Kukla's Korner Hockey
The first period is over and Crosby has not returned.
Mark Scheifele spends almost every waking moment talking, or thinking about hockey and when it comes to success, he’ll do anything and everything to be considered one of the league’s best.
via Darren Dreger tweets,
Clock slow to start beginning of 2nd in LA. 6 second delay. Adjustment made, but not enough. Kings scored end of period with 2 sec left...
...obviously had the clock functioned properly the late goal wouldn't have been scored.
My understanding is the Senators have already contacted the NHL in protest of the Kings 3rd goal because of clock issue.
In 2012, Doughty scored the GWG vs CBJ when clock was paused with 1.8 seconds. Deemed human error. CBJ protested.
fyi, the Kings won4-1
from Stu Cowan of the Montreal Gazette,
It’s unfortunate the best goalie in the world had to defend himself after getting run over twice during Thursday night’s 5-2 win over the New Jersey Devils at the Bell Centre. If you were wondering where his teammates were to defend him, you have to think Price was wondering the same thing when he decided to start pummelling Kyle Palmieri with his blocker after the Devils forward crashed into him in the first period with the Canadiens leading 2-1. New Jersey’s first goal came when Adam Henrique knocked both the puck and Price into the net.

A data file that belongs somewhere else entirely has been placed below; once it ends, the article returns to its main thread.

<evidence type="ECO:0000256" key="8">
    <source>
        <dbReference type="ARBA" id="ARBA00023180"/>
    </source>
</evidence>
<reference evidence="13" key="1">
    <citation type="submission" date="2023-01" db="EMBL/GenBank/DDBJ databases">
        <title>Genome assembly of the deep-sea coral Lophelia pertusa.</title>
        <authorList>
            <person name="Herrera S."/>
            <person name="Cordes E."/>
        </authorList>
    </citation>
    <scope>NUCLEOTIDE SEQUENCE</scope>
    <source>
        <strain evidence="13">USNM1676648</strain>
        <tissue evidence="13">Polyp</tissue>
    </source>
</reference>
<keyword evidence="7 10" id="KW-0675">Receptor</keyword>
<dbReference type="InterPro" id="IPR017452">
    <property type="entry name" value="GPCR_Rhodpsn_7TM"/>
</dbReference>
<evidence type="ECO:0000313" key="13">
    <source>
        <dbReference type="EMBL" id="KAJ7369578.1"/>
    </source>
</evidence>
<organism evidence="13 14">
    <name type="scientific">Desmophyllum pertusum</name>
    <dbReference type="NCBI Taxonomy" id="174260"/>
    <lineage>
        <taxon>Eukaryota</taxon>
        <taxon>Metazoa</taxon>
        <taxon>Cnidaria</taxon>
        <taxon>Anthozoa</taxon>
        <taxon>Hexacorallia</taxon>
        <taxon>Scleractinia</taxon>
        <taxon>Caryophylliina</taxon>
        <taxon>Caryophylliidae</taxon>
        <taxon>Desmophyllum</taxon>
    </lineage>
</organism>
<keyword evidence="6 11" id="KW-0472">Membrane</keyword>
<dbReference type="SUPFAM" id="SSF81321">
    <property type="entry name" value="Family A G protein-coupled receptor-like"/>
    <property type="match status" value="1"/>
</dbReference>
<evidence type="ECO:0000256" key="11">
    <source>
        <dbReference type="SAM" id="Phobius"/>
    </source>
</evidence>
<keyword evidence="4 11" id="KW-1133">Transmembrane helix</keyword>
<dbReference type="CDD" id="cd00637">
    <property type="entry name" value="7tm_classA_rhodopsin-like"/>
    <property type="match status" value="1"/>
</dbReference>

When Price got run over the second time he had had enough. While the goalie pounded Palmieri, Canadiens defenceman Jeff Petry looked like he was actually trying to protect the Devil. After Saturday’s morning skate in Brossard, Petry said he was really trying to keep Price from getting a major penalty.
“At first, I really didn’t know how to react,” Petry said, “but then I just wanted to try and pull (Palmieri) out of there so there was no … further penalty I guess you would say.”...